The event queue design pattern

Author: Kasper B. Graversen
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Micro Service Monolith Refactoring Architecture Refactor to Micro Services Design Pattern

The event queue is an important design pattern to help prying apart a monolith application. It delays the sending of events to a point in the execution flow where it is safe to publish them.

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Table of Content

1. Context

The many benefits to be reaped by using a Micro service architecture naturally make a lot of people are eager to jump on the wagon, and get micro servicin'. But how do you transcend from a monolithic architecture to a micro service oriented architecture?

Before we can start extracting code into a service (or write new code as a service) we need a mechanism through which we can publish events from within our monolith. One pattern we have used at MVNO in our transitioning is the event queue pattern.

2. Problem: When to publish events

During the execution of business logic, we need to substitute method calls with publishing events (in order to initiate other business processes). However, If an error occur later in the same execution flow, we do not want to publish the events. Much like using a database with the ability to roll back a transaction upon error.

So miles deep into the execution, how can we determine whether or not to publish an event then? How do we know whether the rest of the code in the flow will succeed? It is close to impossible in the general case. So let's find alternatives.

3. Solution: The event queue

The concept is simple. Throughout the execution of our business code, we maintain a queue of events to be published. Upon the end of the execution flow, when we persist state, we publish all events in the queue.

If during the execution of the business logic an error occur, all we have to do is throw away the queue instance and we are done. There is no need for a roll-back of the events. Finally, we must ensure at each composition root (entry of the system), we instantiate a fresh instance of the queue.

Essentially, this is the unit of work pattern presented in "patterns of enterprise application architecture" (Fowler;2003). We just call it an even queue instead.

3.1 Implementation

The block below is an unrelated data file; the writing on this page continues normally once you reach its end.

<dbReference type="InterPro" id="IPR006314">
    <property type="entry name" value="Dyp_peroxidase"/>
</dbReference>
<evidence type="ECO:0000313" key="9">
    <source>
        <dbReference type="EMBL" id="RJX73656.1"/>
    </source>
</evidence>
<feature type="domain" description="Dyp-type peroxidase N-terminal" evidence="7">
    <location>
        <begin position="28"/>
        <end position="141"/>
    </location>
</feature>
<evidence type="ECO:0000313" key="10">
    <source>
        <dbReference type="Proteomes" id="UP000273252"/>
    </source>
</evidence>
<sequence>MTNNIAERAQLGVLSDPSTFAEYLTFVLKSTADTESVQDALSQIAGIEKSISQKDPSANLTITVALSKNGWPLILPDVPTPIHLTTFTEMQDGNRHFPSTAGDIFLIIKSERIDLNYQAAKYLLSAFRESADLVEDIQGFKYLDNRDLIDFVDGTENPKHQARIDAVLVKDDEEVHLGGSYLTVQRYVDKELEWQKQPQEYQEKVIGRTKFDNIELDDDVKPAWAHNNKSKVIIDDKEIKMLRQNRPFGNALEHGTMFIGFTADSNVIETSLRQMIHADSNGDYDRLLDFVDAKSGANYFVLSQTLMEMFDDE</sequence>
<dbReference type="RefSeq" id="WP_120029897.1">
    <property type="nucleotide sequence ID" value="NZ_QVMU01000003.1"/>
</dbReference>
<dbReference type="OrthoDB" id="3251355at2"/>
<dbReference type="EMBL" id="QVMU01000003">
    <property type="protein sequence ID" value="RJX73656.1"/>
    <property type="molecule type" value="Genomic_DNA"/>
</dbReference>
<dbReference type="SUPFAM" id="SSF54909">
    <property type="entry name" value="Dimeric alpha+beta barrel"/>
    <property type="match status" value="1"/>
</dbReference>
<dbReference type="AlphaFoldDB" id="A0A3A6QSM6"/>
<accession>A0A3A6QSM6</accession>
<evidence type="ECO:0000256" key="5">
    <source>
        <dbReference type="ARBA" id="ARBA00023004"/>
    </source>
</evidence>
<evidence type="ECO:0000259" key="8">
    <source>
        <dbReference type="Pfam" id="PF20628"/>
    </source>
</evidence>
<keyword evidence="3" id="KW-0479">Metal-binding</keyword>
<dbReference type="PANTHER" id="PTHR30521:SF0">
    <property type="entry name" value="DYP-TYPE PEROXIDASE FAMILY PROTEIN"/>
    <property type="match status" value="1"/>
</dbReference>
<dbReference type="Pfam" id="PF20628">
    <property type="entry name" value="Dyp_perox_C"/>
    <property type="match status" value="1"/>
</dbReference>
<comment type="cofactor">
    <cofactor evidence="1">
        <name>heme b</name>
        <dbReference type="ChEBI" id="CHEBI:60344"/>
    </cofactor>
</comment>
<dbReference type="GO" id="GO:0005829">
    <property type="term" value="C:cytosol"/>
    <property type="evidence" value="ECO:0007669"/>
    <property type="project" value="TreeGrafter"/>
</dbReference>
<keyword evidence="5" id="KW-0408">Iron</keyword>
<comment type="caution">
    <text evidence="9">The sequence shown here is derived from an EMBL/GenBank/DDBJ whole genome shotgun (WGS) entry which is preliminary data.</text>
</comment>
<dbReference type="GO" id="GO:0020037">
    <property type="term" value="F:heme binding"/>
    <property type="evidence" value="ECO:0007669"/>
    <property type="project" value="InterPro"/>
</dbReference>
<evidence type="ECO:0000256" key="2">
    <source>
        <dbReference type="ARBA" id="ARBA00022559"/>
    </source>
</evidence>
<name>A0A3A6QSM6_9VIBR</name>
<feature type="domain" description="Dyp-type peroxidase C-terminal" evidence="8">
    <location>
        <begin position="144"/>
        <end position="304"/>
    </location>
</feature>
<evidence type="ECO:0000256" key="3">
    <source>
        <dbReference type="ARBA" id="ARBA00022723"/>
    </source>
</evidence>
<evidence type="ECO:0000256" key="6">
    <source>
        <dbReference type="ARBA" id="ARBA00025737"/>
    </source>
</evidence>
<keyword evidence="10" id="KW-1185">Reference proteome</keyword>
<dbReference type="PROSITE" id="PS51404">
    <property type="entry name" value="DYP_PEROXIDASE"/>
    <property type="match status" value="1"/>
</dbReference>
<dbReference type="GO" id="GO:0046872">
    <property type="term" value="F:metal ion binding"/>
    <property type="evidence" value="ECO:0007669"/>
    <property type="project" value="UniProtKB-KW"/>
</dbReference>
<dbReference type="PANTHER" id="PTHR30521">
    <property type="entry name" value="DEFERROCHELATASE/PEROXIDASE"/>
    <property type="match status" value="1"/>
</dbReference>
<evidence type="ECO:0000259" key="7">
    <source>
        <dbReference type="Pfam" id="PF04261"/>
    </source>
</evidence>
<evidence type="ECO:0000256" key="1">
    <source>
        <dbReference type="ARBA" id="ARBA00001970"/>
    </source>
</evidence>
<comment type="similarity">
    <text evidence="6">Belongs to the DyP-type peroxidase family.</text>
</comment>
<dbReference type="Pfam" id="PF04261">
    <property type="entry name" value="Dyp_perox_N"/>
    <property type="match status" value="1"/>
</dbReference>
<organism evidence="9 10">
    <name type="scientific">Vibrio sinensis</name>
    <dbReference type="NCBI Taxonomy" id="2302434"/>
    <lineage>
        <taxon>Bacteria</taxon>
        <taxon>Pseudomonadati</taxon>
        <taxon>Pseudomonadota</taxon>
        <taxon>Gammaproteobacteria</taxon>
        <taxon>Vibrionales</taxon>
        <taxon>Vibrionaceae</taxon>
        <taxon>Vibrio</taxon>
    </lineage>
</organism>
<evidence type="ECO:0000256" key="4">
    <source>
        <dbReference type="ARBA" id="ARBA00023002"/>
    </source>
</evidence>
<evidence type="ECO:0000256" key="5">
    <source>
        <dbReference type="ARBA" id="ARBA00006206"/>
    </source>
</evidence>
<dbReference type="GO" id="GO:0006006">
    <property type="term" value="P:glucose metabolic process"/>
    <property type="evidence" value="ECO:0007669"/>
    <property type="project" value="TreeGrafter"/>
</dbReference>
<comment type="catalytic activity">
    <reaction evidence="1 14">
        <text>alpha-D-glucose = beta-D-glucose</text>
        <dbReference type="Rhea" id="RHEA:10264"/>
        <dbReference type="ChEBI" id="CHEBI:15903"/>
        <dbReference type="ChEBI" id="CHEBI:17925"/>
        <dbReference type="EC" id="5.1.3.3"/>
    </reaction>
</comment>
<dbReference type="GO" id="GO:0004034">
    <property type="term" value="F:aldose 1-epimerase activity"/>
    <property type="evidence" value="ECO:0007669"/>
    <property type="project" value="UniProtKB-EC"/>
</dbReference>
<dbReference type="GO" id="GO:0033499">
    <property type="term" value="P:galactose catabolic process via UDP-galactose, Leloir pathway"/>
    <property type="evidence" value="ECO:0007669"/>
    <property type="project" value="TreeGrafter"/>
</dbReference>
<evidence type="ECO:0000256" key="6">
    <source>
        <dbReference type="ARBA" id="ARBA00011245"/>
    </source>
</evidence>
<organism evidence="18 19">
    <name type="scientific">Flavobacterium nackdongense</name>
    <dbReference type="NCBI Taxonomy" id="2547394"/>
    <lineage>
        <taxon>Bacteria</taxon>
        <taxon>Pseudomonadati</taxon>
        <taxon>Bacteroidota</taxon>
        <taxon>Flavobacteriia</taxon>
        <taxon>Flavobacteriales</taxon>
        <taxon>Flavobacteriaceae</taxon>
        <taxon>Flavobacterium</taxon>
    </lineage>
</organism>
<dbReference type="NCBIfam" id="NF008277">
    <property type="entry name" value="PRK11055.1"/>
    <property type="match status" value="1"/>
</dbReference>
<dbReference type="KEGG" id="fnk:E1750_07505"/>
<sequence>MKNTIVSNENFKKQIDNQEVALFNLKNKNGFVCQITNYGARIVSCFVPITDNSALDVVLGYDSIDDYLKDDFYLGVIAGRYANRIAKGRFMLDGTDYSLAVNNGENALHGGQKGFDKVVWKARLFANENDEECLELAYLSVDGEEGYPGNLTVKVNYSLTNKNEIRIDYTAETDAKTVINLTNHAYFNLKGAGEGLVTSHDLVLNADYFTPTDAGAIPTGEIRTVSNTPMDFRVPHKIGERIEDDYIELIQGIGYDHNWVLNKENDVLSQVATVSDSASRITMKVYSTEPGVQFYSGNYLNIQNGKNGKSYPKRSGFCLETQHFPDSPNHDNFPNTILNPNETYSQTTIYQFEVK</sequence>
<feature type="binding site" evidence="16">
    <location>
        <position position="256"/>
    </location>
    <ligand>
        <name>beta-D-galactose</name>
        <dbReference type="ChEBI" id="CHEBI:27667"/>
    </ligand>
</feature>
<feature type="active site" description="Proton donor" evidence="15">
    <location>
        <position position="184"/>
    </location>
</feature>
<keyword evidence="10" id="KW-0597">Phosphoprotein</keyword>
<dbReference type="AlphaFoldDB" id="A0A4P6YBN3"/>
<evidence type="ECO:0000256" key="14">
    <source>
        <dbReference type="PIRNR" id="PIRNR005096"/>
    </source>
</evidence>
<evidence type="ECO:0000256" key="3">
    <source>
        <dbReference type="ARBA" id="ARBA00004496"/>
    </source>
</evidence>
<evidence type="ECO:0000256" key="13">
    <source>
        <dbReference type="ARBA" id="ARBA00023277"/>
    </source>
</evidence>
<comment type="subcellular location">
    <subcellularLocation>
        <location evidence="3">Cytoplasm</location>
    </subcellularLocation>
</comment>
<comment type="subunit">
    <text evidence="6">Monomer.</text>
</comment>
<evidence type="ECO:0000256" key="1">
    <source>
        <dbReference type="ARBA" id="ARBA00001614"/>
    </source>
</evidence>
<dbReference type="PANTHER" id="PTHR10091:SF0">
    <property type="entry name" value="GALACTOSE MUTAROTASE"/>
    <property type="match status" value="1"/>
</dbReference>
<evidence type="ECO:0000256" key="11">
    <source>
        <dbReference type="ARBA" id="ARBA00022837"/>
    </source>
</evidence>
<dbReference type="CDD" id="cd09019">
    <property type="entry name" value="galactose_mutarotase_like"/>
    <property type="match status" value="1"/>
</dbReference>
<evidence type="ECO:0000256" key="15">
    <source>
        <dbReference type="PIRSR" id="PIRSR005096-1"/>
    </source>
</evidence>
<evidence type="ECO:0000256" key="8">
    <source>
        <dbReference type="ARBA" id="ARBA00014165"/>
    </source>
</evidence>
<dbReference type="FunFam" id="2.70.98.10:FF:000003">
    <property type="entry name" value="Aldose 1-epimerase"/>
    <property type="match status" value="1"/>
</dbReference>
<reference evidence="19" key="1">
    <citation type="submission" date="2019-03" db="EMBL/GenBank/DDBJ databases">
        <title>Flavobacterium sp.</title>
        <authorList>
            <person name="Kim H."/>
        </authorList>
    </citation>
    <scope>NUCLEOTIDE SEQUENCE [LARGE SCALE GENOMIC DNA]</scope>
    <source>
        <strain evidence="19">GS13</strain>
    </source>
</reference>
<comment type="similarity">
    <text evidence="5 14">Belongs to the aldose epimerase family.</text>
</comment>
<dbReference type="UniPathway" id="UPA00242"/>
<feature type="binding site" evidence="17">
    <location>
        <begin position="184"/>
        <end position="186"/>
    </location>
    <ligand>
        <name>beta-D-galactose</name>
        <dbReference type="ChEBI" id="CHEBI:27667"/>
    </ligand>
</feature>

The implementation of the queue is fairly simple. It is a list with a wrapper exposing an Add() and a PublishEvents(). The later is used at the end of the execution flow. Notice the queue is "insert only", you can't query its content. Why that is important is elaborated in section 4.2

Now for the implementation:

class EventQueue
{
    private readonly List<Event> Events = new List<Event>();
    private IEventSender sender;

    public EventQueue(IEventSender sender)
    {
        this.sender = sender;
    }

    public void Add(Event e)
    {
        events.Add(e);
    }

    public PublishEvents()
    {
        sender.SendEvents(events):
    }
}

Notice that there is no interface IEventQueue. I'm not convinced we need one. There is no need for mocking out the implementation, you can freely use the real implementation in your tests. Instead during testing you need to mock out the event sender.

If you are using an ORM, you may be able to hook into it and automatically call PublishEvents() on successful transactions. We do that with NHibernate at MVNO using the RegisterSynchronization(AfterTransactionCompletes) hook.

3.2 Alternative implementation

Using the event queue means that you need to pass it around to every method call or constructor. If you think such a roll-out is going to be too laborious, you can consider using an alternative implementation. Using a static implementation all the code can reach it without an object is passed around. This implementation holds a queue either pr. thread/session (eg. Http, ORM or whatever you can grasp onto).

For this article I store queues pr. thread. It is far from the best "session" to hook into, but I want the example code to be as technology-agnostic possible. I suggest you use this code for inspirational purposes only. Some of the problems with this implementation is that a piece of code can be executed by a number of threads - e.g. when using parallel-LINQ or async-await. You must step carefully, for no warnings are given if (perhaps unknowingly) use multiple threads.

static class StaticEventQueue
{
    private static ConcurrentDictionary<Thread, List<Event>> queues =
        new ConcurrentDictionary<Thread, List<Event>>();

    public static IEventSender sender = new MegaCorpEventsSender();

    public static void Add(Event e)
    {
        queues.AddOrUpdate(
            Thread.CurrentThread,
            new List<Event> { e },
            (key, l) => { l.Add(e); return old;}
        );
    }

    public static void PublishEvents()